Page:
To trace the complex “passion for meaning” (Barthes) that animated the consumption and interpretation of Yearnings, a television melodrama that aired in China just a year and a half after the Tiananmen demonstrations, requires moving beyond a dichotomy between “the political” and “the popular.” This article argues that Yearnings became a nationwide controversy because it allegorizes post-Tiananmen dilemmas of national identity in relation to socialism and in relation to the diverse class and gender positionings of the characters as well as the viewers. Textualist and reader-response analyses of popular culture need to be broadened by an ethnographic approach that asks sociodiscursive questions about the operations of popular culture as a site for the constitution of national subjects, one that offers complicated possibilities for oppositional practices. [China, national identity, popular culture, gender and class, politics of representations, the state]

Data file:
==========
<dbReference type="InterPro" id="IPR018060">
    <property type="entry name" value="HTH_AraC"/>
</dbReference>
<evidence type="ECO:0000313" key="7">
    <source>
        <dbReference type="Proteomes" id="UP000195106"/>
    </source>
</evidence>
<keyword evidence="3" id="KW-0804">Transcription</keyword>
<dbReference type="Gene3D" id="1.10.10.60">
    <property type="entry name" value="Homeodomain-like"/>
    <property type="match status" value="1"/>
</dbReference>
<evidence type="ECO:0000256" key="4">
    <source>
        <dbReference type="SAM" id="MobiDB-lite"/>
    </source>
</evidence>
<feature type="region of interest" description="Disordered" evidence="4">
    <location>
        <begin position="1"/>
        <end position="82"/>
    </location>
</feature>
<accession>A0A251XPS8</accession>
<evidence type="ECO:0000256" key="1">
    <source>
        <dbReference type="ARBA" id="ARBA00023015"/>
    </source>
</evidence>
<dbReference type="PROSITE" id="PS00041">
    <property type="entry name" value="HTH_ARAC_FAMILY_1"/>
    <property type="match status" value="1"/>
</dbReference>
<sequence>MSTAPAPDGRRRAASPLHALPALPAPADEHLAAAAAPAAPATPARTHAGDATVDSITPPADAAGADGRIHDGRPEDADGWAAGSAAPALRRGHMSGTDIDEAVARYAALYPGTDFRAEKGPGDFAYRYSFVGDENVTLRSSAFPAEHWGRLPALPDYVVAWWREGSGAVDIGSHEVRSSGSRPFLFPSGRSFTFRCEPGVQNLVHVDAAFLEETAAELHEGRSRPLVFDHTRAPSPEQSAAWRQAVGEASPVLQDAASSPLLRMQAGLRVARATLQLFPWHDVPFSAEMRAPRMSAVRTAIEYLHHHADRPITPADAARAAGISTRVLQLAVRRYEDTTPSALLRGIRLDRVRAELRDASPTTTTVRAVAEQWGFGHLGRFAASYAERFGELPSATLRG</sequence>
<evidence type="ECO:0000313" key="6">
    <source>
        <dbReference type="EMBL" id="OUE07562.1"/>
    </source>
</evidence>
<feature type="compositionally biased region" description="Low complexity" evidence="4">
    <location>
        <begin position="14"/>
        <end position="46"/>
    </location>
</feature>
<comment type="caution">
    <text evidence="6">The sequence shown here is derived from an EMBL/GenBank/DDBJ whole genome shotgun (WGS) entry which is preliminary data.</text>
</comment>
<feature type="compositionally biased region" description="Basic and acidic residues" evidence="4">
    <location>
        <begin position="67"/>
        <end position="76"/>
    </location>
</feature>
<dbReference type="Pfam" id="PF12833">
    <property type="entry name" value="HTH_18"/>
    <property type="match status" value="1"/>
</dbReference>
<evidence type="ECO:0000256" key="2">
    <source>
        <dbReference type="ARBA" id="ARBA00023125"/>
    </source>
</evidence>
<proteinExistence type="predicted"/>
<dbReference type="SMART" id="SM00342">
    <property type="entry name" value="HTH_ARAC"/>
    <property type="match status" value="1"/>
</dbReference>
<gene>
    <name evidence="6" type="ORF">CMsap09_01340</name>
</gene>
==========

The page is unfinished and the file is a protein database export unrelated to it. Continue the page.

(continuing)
If you can't find a tool you're looking for, please click the link at the top of the page to "Go to old article view". Alternatively, view our Knowledge Base articles for additional help. Your feedback is important to us, so please let us know if you have comments or ideas for improvement.